The U.S. Securities and Exchange Commission (SEC) is the agency of the federal government that enforces securities laws and regulates the securities industry, the stock and options exchanges and other such activities in the U.S.
In May, the organization came out with an investor alert, which cited the high risk of investment fraud and scams in the bitcoin world. The agency suggested that investors, who might otherwise exercise due skepticism when faced with promises of high returns, may be more easily taken in when considering the novel and cutting-edge. While many in the bitcoin world viewed this as an attack on the crypto-currency community, others acknowledged that the risk of bitcoin-related fraud, like dollar-related fraud, is quite real.
In its most recent move, the SEC has formally charged entrepreneur Eric Voorhees for publicly offering securities without registering with the federal government. Voorhees was soliciting shares in two of his ventures, SatoshiDICE and FeedZeBirds, between 2012 and 2013, according to the SEC. Voorhees agreed to a settlement in which he will relinquish profits of $15,843.98, pay a penalty of $35,000 and refrain from making a bitcoin security offering for the next five years.
“All issuers selling securities to the public must comply with the registration provisions of the securities laws,” wrote SEC Division of Enforcement director Andrew Ceresney. “[This includes] issuers who seek to raise funds using bitcoin.”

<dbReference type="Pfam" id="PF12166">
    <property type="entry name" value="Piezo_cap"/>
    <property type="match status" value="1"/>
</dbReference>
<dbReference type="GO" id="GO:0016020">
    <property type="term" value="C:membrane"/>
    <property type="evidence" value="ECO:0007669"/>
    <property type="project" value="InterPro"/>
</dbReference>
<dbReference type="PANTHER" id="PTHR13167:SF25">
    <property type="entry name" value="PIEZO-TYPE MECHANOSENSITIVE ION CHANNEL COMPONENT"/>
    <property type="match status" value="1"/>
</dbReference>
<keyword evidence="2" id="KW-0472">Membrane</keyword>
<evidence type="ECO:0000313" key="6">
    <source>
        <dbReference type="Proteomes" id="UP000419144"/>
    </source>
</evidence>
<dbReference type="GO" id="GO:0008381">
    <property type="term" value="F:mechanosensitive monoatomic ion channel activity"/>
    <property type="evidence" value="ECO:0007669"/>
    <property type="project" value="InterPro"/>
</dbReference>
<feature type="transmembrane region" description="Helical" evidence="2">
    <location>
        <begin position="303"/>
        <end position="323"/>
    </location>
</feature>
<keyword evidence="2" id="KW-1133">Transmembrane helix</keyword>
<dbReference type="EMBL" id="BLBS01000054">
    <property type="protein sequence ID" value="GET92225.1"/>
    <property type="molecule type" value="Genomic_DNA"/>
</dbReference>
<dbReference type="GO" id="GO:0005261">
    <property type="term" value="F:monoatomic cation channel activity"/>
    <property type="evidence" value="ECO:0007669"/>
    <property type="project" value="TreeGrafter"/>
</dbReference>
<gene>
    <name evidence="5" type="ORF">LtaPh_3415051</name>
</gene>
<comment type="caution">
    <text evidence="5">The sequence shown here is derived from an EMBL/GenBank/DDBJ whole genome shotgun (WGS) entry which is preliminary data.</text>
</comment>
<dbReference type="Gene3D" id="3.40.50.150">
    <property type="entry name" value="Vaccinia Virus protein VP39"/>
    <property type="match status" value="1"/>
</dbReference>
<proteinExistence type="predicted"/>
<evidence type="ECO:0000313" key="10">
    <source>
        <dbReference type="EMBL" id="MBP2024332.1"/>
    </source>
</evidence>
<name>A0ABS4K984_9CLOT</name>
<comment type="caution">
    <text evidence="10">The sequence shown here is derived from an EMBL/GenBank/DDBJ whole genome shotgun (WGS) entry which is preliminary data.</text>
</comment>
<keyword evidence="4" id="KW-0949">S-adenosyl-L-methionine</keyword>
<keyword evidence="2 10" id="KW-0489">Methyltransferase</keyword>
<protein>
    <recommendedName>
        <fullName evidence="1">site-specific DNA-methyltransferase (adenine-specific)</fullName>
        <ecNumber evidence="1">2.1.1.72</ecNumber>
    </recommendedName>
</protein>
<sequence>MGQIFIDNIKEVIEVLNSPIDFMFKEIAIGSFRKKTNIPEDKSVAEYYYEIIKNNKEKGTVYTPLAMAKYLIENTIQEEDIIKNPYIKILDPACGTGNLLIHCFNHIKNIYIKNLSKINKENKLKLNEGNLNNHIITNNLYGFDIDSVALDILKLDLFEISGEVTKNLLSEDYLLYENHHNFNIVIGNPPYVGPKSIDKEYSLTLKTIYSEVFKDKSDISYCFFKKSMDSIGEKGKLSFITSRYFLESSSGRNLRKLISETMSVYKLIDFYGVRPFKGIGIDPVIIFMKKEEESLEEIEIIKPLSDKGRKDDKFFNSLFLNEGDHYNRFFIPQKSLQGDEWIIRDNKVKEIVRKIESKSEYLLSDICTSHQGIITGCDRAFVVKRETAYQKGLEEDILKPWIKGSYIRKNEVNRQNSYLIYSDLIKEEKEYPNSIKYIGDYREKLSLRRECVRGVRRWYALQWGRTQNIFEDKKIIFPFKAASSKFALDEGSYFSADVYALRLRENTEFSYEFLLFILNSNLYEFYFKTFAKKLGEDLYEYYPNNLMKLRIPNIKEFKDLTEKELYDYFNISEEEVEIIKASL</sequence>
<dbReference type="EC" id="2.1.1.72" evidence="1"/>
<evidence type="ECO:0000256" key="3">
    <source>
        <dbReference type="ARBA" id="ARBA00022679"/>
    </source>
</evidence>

Securities Act of 1933
The law that Voorhees allegedly violated is known as the Securities Act of 1933, also commonly known as the “truth in securities” law. The aims of this law is to require that investors receive all financial and significant information about securities being offered for sale, and to prohibit “deceit, misrepresentations and other fraud” in securities sales. Registration is required in order to make company’s disclose this information.
According to the SEC, Voorhees raised more than 50,000 bitcoins from investors between 2012 and 2013, though he returned approximately 45,500 bitcoins in a buy-back transaction in July 2013.
“The first unregistered offering was explicitly referred to as the ‘FeedZeBirds IPO’,” the SEC explained. “Despite these general solicitations, no registration statement was filed for the FeedZeBirds or SatoshiDICE offerings, and no exemption from registration was applicable to these transactions.”
On Reddit’s r/bitcoin community, Voorhees wrote a note that mentioned his recent settlement with the SEC and reiterated his intention to continue building the bitcoin community. Several in the community expressed sympathy for Voorhees and frustration with the SEC. The top comment read, “Congratulations on not being extorted as badly as you might have.”
While a number in the Reddit thread made a reasonable comparison between Voorhees’s settlement, which took all of the company’s on-paper profit, and the recent HSBC settlement, in which top officials at the bank were caught laundering money for drug cartels and were made to pay a percent of their profit, the general reaction was anti-regulatory.
This attitude appears surprising, and left PYMNTS.com, a payment processing news source that is sometimes negative toward crypto-currency, as a somewhat more rational voice. Though the settlement is undoubtedly a personal setback for Voorhees, the source explained, the fact that the SEC is officially treating bitcoin as a real currency should be encouraging for users. Laws that are put in place to protect those who are making investments should also protect those who want to invest using digital currencies.
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